5. In terms of stories, a reader has to the writer a duty of utmost importance. That is to believe what the writer does, and to suspend his own belief in turn. The tales that are spun are naturally tall, inevitably fantastic, because the ordinary normal is already so encapsulated within a reader’s life that a writer has no business prodding into it. Nor, in fact, would the reader like the writer prying into the most unremarkable of things. Only the remarkable is worth attention. So the writer writes beautiful lies and the reader must believe her beautiful lies, because without this bit of trust nothing is gained. This dutiful relationship holds true for many sets of people. Filmmakers and their watchers, parents and children, lovers and lovers. Without belief, without suspension of otherwise common sense, it all seems so incredulous, the words that come out of each other’s mouths and minds. “Assume the world has fallen into apocalypse” – and we assume. “Obey my every command” – and we obey. “I love you. Stay with me forever, I’ll make you the happiest person alive” – and so we think that we will and they will. Of course it’s all a pack of lies, but belief is paramount to smooth sailing. Then, Dove thinks as she loses herself in the delicate flavor of citrus and soft lips, we have this shit. She had forgotten that she was light, but Avvercus took the chance only to switch their positions and continue their intimacy. And they did, breaths mingling with one another and lips continually dipping and rising to meet with the other. The lich liked the taste. She indulged herself, never letting go, letting her hands and his warmth meld into one another until they’d both forgotten the strangeness of their sensation. In her consciousness, there were only the sensations and scents of the man. There was a lone solitary thought of incredulity, but this was shunted to the background while she enjoyed the ride. Finally, they break apart, and she takes a few deep breaths to recover still pinned against the wall. Her cheeks are flush, as humans ought to be – or so the illusion believes – and her eyes are half-open. Although neither of them have forgotten her hands, the two actors pretend that they are absent from the negotiation, both the tie wrapped around her fist and the needle at his neck. “If you play nice, you might just get what you want now, and later perhaps…” He kisses her lightly, and the thrum of the word mumbled onto her lips sends a shiver down her body. “More?” The lich closes her eyes. The moment has passed, and now the lone thought is pushed to the forefront of her mind. This man is unbelievable. Even for creatures such as we, there is a limit to brashness, a limit to madness. It was incredulous, inane enough to make Dove laugh, and so the woman did, back to the cold concrete and boxed in from the front by a strange man with stranger intentions. It was coarse, both smooth and startlingly rough like sand. For such a woman in such a position, this, too, was an off response to the situation. No flirtation nor threat should elicit such laughter, but Dove felt that the two in tandem were just too funny. They were two strange people. “You’re quite a man, aren’t you, Avvercus?” Dove folded her legs around his waist and grasped his shoulders with her hands, looking up at him with blazing eyes. “Something makes me want to tear you apart and figure you out. Interesting, interesting…” She pulled herself inwards and upwards, resting her mouth beside his ear; the gentleness of it was almost a kiss. “But today I didn’t come for you, and now you’re wasting my time.” Her tongue slithered up the side of his ear, from tip to top, and she blew a gentle puff into his head with a smile. One last sensation to distract before she drew her fist into a knife and thrust - BANG. And her head, non-plussed, exploded into a mass of dust and bone.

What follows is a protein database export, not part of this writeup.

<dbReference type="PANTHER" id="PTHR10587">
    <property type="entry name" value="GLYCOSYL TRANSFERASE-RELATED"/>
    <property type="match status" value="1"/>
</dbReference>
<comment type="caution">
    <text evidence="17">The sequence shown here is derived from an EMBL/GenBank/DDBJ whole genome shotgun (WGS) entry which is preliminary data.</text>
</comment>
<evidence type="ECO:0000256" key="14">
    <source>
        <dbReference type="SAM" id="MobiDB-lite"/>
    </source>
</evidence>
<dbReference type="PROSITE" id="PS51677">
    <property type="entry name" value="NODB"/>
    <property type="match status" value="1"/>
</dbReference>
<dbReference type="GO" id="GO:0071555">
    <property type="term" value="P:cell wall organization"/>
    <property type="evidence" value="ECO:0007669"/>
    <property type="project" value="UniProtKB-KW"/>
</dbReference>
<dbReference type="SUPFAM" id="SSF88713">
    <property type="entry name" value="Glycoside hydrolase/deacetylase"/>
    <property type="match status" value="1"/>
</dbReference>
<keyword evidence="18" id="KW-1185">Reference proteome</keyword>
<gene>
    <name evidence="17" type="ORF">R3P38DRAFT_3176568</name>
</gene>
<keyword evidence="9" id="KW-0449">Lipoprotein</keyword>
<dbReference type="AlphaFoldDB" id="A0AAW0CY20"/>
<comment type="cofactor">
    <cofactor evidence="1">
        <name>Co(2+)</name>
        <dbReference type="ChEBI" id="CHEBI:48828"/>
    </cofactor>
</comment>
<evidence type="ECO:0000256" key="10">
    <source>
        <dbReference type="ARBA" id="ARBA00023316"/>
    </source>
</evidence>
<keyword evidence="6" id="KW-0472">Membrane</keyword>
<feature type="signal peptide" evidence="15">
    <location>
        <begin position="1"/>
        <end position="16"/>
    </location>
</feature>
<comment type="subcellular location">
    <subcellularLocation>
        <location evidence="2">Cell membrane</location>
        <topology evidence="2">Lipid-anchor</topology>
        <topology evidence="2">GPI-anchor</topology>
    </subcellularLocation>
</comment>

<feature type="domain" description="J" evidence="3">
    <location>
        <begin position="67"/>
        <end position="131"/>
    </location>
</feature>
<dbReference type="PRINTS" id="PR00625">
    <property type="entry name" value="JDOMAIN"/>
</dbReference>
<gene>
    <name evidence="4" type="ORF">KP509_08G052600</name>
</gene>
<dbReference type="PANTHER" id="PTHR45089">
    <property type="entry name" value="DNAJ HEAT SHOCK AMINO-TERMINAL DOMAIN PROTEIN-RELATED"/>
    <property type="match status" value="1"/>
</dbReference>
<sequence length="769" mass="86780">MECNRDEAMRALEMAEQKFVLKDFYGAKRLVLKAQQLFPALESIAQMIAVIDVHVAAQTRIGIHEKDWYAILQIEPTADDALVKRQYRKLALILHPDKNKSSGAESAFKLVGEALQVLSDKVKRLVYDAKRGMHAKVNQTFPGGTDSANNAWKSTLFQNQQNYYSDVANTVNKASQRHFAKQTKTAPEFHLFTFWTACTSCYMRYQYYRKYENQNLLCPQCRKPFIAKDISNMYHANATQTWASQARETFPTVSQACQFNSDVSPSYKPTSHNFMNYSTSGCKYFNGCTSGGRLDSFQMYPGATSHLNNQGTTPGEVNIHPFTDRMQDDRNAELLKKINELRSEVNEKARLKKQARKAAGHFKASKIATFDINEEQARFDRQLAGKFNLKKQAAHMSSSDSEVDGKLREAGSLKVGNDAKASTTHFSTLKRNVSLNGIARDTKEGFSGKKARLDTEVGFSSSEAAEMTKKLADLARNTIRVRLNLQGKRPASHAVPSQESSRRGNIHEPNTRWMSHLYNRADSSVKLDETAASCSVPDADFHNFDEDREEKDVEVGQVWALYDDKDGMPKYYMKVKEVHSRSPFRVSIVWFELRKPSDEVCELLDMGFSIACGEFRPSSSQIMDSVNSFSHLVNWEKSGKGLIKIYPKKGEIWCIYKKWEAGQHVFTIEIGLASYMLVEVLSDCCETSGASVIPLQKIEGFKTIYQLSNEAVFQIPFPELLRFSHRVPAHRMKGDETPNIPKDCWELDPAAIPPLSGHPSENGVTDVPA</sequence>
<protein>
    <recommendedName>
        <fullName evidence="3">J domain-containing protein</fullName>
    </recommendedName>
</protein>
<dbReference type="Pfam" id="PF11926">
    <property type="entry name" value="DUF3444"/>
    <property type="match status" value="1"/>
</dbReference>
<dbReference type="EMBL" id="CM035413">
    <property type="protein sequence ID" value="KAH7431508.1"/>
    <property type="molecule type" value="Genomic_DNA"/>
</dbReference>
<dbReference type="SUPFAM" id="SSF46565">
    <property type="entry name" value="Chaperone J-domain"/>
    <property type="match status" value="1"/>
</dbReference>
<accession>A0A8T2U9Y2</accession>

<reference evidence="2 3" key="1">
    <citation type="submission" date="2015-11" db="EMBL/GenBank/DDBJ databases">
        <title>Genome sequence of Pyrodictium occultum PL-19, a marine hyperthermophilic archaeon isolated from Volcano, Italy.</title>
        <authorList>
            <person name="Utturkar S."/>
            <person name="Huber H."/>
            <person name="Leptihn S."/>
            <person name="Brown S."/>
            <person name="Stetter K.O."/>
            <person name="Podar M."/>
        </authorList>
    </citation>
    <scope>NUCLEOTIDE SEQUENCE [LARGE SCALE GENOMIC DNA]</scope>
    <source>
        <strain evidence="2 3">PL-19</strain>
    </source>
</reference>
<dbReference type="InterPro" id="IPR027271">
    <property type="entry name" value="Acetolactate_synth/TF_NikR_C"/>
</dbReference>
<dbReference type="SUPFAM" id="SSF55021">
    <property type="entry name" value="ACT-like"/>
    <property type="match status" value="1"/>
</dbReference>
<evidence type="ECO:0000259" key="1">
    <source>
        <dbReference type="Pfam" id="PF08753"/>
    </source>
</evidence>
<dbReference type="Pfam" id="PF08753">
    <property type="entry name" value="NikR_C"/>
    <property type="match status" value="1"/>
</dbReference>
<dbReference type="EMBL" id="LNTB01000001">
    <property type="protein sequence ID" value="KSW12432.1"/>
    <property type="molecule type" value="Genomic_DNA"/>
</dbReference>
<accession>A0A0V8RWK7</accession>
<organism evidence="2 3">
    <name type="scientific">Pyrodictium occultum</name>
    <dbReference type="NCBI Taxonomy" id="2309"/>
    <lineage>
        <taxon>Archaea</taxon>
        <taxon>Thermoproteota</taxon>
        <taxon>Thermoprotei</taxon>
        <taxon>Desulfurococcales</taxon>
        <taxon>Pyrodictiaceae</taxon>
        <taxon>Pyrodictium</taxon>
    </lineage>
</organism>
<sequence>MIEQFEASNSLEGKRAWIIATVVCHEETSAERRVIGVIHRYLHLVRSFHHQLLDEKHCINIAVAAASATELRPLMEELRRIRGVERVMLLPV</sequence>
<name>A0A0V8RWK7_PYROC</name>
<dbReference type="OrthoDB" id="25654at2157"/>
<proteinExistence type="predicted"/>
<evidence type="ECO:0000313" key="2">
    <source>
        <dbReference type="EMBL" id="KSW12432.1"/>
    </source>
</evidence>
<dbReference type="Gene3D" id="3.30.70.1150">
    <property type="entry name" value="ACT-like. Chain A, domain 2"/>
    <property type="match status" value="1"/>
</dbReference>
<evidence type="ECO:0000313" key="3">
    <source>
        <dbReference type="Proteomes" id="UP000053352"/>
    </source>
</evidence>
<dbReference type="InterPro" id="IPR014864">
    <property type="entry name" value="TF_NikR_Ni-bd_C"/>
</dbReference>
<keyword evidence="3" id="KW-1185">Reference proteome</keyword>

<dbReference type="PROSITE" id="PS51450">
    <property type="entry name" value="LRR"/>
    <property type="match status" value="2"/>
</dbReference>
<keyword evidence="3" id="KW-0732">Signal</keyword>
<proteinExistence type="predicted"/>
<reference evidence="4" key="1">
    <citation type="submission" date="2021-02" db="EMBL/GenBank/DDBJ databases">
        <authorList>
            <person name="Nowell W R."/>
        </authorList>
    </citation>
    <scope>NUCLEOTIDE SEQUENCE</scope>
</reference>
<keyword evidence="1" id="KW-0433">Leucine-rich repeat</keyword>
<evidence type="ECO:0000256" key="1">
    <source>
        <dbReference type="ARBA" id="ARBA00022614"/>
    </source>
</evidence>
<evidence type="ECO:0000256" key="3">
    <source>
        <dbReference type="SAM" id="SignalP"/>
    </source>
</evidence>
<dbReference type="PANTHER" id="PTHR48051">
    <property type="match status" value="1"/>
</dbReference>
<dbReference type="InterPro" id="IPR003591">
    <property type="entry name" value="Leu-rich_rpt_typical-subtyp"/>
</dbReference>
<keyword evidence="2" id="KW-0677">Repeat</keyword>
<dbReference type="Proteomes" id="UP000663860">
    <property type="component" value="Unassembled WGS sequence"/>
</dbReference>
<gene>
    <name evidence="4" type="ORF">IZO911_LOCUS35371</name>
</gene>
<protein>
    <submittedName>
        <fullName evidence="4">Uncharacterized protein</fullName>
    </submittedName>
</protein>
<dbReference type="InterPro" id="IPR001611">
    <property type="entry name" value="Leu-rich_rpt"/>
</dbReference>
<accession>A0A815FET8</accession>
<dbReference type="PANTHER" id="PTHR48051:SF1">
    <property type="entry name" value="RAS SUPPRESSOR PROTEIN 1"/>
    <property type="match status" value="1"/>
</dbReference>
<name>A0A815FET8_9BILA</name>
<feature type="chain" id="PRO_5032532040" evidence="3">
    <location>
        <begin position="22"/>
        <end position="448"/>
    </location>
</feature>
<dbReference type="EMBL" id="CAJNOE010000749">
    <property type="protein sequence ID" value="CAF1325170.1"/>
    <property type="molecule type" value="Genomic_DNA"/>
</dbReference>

6. It was not minds but hearts that were the most dangerous aspect of man. Words and thoughts are words and thoughts alone. It is our posturing, our poise and personality that grant them meaning. Dove was not prepared for the depth to which that Nieve could probe; beyond the mind that genuinely held these beliefs – destruction, capture – to be true, into the heart that held these things to be trivial. “You need not act the part of eagerness and zeal where none truly moves you, child.” Selandra’s smile did not flicker, but Dove could think of nothing to say. Where there had been emptiness – the very same uncaring emptiness that Nieve had picked up upon – there was now the sinking shock of control briefly lost. She scrabbled for a response, she found none, and only kicked herself inwardly and resolved to avoid such obliviousness in the future. And yet, how shallow was this probe. Nieve was a most dangerous soul. “Haha. I suppose.” The mercenary scratched her cheek and looked into the distance with a shy blush. “This really is a duty that I owe, above all else. But it is useful, I think, to put on airs. Given enough time, one might even be led to believe it – that this duty is not so fearsome, and perhaps even enjoyable.” Was it so fearsome? Was it enjoyable? Nieve rose into the air and the rush of power that filled her arms and soul cast away these things in favor of the present. This was well because the present was all that mattered. Selandra needed to see nothing but the enemy; Dove knew how this story was to end, and waiting in anticipation for the answers to her overarching questions was irreverent. The nature of the world itself, its frame-by-frame existence in a continual Xeno’s paradox, felt affronted by those who only looked ahead and outwards. And so Selandra lifted her sword, red silk unraveling from the gilded blade to wrap around her arm, and strode into the yard of the temple-turned-crypt with the motley trio that had assembled for a rather uncommon cause. The undead were the first thing to greet them, rising in the dozens with rusted swords and lances by the dozens. “Awwh. A shame. Unnaturals, in a holy place as this?” Selandra watched Ember blow apart an approaching skull, only for it to reform nearly instantly. “Mother Gaia is probably crying right now.” Selandra walked forward and took a stance – the best approximation that the lich could make from her mottled memories of centuries past. The Levantine style, developed in a time when Zengi and his legions reigned supreme, was suited against masses of the mindless whose strength lay in numbers. Where clumping together meant obliteration by the necromancers’ necrotic artillery spells, skirmishes were tens of thousands of warriors scattered among the field against a hundred thousand weak Unnaturals. Each and every man prayed he would not be targeted by a greater Unnatural or a necromancer’s spell, that he while cutting through tens of undead at a time would not be stricken in the back blindly with an arrow. It was a style not for offense, but for defense. Buy as much time with your life as you can, while the consortiums of mages in the safe, distant tents assemble their spells to erase the enemy from the face of the earth, before they did the same. As suddenly as you might die, you live. Such was the uncertainty that went into its craft… Dove hated uncertainty. Selandra stepped forward, and the sword glowed with raw force as its flat edge met a ribcage; the first skeleton was thrown backwards, smashing into the next and locking their bones together. By then, the mercenary had moved forward to the third, cutting downwards to disarm at the wrist, then turning the tip of the blade to bisect the spine. She whirled around, the back of the sword catching the tip of the fourth’s spear, and swept low to dodge a hackneyed stab from a fifth. She rose with a cut from the pelvis up and out of the left shoulder. And again, they pieced together. Dove clicked her tongue. Exhilirating, especially as her body limbered up and remembered the faster steps to the dance, calling up memories and battlefields far in the past, but “annoying.” “Ember, Nieve, Martin. As fun as this is –“ Selandra cut another two in three and three in two, and fell back to dodge a handful of spears shoved in her direction. “- we aren’t doing anything. Boo.” “If one of ya helps me out, we could probably kick their butts as long as we want, but someone oughta come up with a more permanent solution, right?”